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Geology of Maiden Newton and the Surrounding Area

I am entirely indebted to Doreen Smith for the following article and accompanying photographs.

The uppermost geological layer in the Maiden Newton area is composed of sands, gravels and clays deposited by rivers during the Tertiary period. There are millions of years of these deposits much of which has subsequently been worn away by weathering. Rainfall is the principle agent of wear and tear on earth. Slowly but surely weather of all kinds changes the landscape.  These slumps in the hillside above Maiden Newton are almost certainly the result of freeze-thaw action during the last ice age some 10-15000 years ago.

The Upper Chalk immediately below the river deposits absorbs and holds rainfall. Although glaciers never reached this far south, because there were vast ice sheets to the north, several hundreds of metres thick, tundra-like conditions prevailed in Dorset. The water in the Chalk froze, the ice increases in size thus shattering the chalk particles. When warmer conditions returned the chalk was a mush and slid downhill if it was on a slope, carrying the river materials with it.

The patches of gorse are a good indication of the Tertiary materials which tends to be acidic rather then alkaline like Chalk. You can see the patches on most of the hillsides. Where there was principally gravel, man has used it for various commercial purposes. The best place to see exposures of the gravels is at Hardy’s Monument. You can find flint fossils in the gravels. They were originally in the Chalk, chemically changed from calcite into silica, a very hard fine material and were removed by the rivers. They were then redeposited all over Dorset.

There are few exposures of the Upper Chalk as even the small farm quarries are rarely used these days. A fine-grained material it does have fossils within it but they can be very difficult to see as they are white on white. The original shell of the fossil has dissolved leaving a chalk cast, as it does in much of the Middle Chalk, well exposed on White Sheet Hill. Sometimes the calcite shell remains and fine specimens of the sea urchin Micraster can be found. The Middle Chalk at White Sheet was mainly used for producing lime for agricultural purposes. Lime kilns can be found all over Dorset wherever there is a limestone layer, chalk being a particularly fine form of limestone.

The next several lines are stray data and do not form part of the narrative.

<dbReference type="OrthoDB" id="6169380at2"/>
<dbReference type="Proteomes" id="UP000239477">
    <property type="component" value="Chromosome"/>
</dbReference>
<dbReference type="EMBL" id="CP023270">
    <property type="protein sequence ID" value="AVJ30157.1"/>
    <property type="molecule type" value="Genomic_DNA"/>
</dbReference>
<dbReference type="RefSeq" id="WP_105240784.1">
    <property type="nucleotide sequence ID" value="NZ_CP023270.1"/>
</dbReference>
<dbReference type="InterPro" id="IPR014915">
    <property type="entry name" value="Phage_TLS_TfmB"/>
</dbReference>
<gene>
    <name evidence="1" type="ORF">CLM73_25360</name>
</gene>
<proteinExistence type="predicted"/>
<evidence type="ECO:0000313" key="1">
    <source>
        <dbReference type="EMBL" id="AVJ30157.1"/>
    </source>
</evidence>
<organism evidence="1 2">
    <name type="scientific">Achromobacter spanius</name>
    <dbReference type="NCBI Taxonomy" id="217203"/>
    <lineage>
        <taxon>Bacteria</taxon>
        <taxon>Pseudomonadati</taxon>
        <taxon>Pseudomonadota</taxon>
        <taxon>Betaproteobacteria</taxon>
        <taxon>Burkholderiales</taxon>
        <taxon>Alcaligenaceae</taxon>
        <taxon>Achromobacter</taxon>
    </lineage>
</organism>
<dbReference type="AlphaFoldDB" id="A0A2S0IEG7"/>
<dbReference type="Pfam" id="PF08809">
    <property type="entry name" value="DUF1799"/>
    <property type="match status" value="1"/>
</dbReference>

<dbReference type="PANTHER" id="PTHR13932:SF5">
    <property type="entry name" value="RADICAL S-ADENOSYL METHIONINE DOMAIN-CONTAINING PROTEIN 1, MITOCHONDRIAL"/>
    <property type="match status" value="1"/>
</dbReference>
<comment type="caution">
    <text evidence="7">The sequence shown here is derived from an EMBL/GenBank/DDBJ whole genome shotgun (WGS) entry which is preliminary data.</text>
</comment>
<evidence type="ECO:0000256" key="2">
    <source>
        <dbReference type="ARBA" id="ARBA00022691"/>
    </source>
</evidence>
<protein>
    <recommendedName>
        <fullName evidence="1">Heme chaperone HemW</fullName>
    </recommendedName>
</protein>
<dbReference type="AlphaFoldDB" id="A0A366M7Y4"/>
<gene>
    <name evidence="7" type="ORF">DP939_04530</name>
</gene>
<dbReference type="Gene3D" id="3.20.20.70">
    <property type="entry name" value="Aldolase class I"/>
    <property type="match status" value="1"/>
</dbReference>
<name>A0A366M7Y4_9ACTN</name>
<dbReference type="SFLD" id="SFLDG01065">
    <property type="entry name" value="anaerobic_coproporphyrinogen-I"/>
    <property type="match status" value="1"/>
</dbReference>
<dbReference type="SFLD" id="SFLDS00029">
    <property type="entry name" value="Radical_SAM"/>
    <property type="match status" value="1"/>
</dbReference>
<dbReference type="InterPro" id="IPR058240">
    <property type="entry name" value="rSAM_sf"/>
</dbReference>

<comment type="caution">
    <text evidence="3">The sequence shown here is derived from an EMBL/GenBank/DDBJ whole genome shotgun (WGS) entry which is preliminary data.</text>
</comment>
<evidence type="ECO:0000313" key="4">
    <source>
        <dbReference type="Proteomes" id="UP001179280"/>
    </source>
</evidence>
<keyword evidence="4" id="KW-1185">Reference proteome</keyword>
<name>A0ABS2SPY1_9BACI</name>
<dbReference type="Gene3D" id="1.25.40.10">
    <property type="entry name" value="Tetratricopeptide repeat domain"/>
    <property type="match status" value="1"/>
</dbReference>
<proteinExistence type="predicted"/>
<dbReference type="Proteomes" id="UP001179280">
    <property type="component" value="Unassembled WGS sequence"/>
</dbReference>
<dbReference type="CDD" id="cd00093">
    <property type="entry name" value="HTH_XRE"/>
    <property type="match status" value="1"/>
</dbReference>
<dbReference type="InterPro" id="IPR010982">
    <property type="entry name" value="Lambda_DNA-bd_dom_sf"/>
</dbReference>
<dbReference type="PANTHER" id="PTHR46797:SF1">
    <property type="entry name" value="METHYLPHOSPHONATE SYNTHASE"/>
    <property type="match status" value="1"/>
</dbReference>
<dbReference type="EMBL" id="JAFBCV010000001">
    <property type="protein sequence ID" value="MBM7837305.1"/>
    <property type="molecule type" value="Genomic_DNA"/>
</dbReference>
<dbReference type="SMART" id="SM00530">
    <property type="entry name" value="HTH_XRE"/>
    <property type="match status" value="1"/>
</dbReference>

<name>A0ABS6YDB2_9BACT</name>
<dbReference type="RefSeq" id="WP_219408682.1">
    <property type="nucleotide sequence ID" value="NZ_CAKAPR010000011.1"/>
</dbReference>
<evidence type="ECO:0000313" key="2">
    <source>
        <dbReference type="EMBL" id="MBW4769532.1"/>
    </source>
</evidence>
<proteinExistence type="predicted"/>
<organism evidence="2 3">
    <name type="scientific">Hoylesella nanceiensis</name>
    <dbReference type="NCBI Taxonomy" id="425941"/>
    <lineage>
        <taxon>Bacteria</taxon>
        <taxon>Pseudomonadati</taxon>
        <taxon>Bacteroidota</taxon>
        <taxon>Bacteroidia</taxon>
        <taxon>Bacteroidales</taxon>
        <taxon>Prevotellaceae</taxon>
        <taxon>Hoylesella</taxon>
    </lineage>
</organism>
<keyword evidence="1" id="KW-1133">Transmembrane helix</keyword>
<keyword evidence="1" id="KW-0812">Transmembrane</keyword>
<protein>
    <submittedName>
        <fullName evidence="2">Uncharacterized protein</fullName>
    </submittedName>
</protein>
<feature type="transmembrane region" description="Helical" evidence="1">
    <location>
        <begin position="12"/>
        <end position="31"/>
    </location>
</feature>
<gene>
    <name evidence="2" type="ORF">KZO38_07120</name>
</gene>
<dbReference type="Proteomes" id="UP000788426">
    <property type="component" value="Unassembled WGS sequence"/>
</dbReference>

The Lower Chalk is rather different as can be seen at Rock Pit Farm, the car park and picnic site in Chilfrome Lane. It is also one of Dorset’s Important Geological Site. (DIGS). It is fossiliferous and glauconitic. The glauconite is a dark green mineral which gives the chalk a much darker look than that of the Middle and Upper Chalk.

Below the Chalk lies the Greensand on which the Frome and the Hooke both flow. Again the mineral glauconite is much in evidence and its colour gives the material its name (from the Greek glaukos meaning blue-green or blue-grey). There are two layers to the Greensand. At Tolliford the hard uppermost layer needed much heavy machinery to put the gas/water pipes through. Exposures of this hard layer can be seen at the western end of Eggardon, again a DIGS. It is a well cemented pebbly layer. Beneath that is the same material but now it is uncemented and has been used as a sand component of cement. It is easily seen round the river banks. Certain layers are full of a small fossil oyster called amphidonte, formerly called Exogyra. The soft Greensand is also a large component of the fertile water meadows as the river removes it from the banks and re-deposits it across the valley when in flood. It is what turns the water the familiar dark brown as it rushes under the bridge at Whitehall.

Alacrify Ltd. 01300 320076. jon@alacrify.co.uk